The Royal Canadian Navy (RCN) commissioned its second arctic and offshore patrol ship (AOPS) HMCS Margaret Brooke in a ceremony in Halifax on October 28.
The ceremony took place after the ship was officially launched in November 2019. It included a symbolic presentation of the commissioning pennant, as well as the symbolic presentation of the “keys to the ship” to the commanding officer, Commander Nicole Robichaud.
“Today’s commissioning ceremony truly is the culmination of the effort and dedication that our ship’s crew has put forth leading up to today. The commissioning of a ship is symbolic, and although we have been tirelessly at work for many months including our deployment on operation Nanook and operation Lentus – today’s ceremony is significant as HMCS Margaret Brooke flies its commissioning pennant and is welcomed to the fleet,” Commander Robichaud said.
Measuring 103 meters in length and displacing 6,615 tons, AOPS are the largest RCN ships built in Canada in 50 years. They will patrol Canada’s oceans, including the Arctic, and are suited for missions abroad to support international partners, humanitarian aid, disaster relief, search and rescue, and drug interdiction.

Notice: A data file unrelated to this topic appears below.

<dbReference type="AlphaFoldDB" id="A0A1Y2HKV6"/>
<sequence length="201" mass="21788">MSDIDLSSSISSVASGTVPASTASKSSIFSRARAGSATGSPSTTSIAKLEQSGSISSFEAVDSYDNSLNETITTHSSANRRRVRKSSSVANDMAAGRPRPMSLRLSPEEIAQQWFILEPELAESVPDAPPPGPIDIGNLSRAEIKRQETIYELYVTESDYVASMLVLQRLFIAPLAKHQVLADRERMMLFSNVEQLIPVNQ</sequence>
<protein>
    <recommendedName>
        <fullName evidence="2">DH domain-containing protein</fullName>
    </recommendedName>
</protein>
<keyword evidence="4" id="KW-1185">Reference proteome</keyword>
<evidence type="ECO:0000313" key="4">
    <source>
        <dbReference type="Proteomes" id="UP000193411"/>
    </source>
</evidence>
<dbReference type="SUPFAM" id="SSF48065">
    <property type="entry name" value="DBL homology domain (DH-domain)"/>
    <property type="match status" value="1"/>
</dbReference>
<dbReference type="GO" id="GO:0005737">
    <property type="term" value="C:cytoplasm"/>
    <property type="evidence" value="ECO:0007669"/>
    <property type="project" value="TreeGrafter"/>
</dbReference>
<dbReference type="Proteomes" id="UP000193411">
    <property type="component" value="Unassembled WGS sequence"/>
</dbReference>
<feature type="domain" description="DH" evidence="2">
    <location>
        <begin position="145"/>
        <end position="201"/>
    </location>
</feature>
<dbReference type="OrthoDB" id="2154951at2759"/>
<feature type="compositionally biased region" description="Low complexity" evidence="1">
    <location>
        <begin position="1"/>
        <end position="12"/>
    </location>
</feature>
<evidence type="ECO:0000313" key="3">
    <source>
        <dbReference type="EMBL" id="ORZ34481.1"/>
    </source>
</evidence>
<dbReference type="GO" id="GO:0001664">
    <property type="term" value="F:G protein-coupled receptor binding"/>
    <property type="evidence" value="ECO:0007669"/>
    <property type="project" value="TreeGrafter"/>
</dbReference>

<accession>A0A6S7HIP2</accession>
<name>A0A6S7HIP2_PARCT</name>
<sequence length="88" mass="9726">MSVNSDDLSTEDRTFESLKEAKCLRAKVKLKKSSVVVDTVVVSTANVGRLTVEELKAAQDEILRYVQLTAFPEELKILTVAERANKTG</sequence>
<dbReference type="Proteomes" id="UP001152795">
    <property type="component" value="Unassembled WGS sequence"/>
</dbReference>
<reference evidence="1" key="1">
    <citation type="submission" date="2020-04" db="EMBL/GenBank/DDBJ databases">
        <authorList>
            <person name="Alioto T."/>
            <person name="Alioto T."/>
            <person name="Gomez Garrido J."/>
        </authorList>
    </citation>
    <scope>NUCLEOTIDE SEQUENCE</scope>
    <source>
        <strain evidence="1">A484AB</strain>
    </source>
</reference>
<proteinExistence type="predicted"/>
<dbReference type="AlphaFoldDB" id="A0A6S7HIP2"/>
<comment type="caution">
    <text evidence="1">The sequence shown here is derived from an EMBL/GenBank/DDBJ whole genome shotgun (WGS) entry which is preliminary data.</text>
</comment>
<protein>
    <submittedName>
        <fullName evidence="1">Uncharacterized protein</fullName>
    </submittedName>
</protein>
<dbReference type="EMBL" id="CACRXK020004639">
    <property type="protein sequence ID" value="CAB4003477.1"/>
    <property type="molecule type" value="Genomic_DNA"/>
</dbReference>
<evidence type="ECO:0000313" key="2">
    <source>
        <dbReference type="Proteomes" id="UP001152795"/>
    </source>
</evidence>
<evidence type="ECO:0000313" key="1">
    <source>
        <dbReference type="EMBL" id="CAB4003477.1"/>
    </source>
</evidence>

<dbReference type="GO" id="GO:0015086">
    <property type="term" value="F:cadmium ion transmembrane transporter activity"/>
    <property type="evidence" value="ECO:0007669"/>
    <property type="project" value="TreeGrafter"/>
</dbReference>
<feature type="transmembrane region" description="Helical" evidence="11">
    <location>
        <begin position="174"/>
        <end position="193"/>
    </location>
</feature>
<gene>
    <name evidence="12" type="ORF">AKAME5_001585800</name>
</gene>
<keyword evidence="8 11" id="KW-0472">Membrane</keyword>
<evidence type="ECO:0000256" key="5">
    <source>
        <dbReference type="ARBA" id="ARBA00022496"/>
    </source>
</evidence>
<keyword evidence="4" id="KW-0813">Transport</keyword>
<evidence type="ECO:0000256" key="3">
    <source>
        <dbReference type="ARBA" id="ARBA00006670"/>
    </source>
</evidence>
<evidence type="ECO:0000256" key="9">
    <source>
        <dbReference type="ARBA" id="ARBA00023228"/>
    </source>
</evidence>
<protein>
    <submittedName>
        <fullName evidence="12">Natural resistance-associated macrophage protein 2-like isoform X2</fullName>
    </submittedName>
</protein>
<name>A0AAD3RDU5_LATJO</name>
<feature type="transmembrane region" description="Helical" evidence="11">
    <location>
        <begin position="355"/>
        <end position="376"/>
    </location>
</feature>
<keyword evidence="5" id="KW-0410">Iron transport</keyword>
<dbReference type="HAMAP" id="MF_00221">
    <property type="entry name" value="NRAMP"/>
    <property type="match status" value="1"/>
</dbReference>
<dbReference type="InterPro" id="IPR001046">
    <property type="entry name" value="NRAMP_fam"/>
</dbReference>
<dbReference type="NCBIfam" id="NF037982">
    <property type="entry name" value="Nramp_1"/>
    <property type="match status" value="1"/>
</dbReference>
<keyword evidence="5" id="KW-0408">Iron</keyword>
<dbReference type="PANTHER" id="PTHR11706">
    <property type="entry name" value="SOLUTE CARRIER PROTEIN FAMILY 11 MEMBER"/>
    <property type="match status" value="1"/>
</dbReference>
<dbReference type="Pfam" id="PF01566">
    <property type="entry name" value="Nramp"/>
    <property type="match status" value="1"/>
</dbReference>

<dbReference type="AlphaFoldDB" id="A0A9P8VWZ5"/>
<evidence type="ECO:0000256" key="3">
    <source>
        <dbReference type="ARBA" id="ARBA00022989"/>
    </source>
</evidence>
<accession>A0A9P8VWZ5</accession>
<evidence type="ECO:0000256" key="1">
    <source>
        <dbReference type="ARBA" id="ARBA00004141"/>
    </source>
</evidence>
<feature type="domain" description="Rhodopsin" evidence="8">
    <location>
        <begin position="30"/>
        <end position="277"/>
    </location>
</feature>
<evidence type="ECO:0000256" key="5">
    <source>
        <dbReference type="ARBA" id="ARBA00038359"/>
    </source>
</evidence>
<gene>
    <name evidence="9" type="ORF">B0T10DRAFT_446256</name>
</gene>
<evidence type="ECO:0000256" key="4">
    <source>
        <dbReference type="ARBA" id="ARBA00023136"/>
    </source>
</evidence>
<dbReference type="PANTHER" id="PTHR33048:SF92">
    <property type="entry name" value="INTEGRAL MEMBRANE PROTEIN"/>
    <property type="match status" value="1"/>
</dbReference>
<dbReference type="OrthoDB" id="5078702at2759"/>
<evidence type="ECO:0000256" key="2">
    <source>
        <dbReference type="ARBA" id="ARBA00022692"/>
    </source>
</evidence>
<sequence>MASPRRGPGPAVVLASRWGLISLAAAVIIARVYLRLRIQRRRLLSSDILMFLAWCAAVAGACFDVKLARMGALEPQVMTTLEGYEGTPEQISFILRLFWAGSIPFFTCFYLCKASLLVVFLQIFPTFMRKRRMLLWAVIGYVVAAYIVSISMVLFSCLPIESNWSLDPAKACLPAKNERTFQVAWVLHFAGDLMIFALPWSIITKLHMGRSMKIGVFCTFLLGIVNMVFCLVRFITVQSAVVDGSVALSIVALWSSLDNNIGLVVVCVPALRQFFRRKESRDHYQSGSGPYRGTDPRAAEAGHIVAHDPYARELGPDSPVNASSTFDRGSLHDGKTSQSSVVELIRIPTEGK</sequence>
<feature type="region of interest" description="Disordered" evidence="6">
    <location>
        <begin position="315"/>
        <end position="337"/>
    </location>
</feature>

HMCS Margaret Brooke is one of six ships in the class that will be built for the RCN. The lead ship in the class was commissioned in June 2021, and the service officially received its third unit in September this year. Construction of the final AOPS began with a steel cutting event on August 15, 2022, with delivery set for 2025.
With their considerable space to transport cargo and the capacity to embark a Cyclone helicopter, small vehicles, and deployable boats, the AOPS have the versatility to support a full range of CAF operations at home and contribute to global peace and security.
Each of the AOPS will be capable of carrying three 12-meter landing craft that will be used to transfer personnel and equipment to shore where there are little or no port services available. The craft will carry up to 4 tons of cargo, vehicles, or personnel and transfer them to a beach or pier via a bow door or an installed crane. When it comes to armament, the ships will be equipped with a BAE Systems Mk 38 25 mm gun and M2 Browning machine guns.
The names of the six Harry DeWolf-class AOPS honor prominent Canadian naval figures who served Canada with the highest distinction. For the first time in its 110-year history, the RCN has named a class of ships after prominent Canadian naval figures, proudly honoring their leadership, achievements and heroism while serving Canadian interests at sea.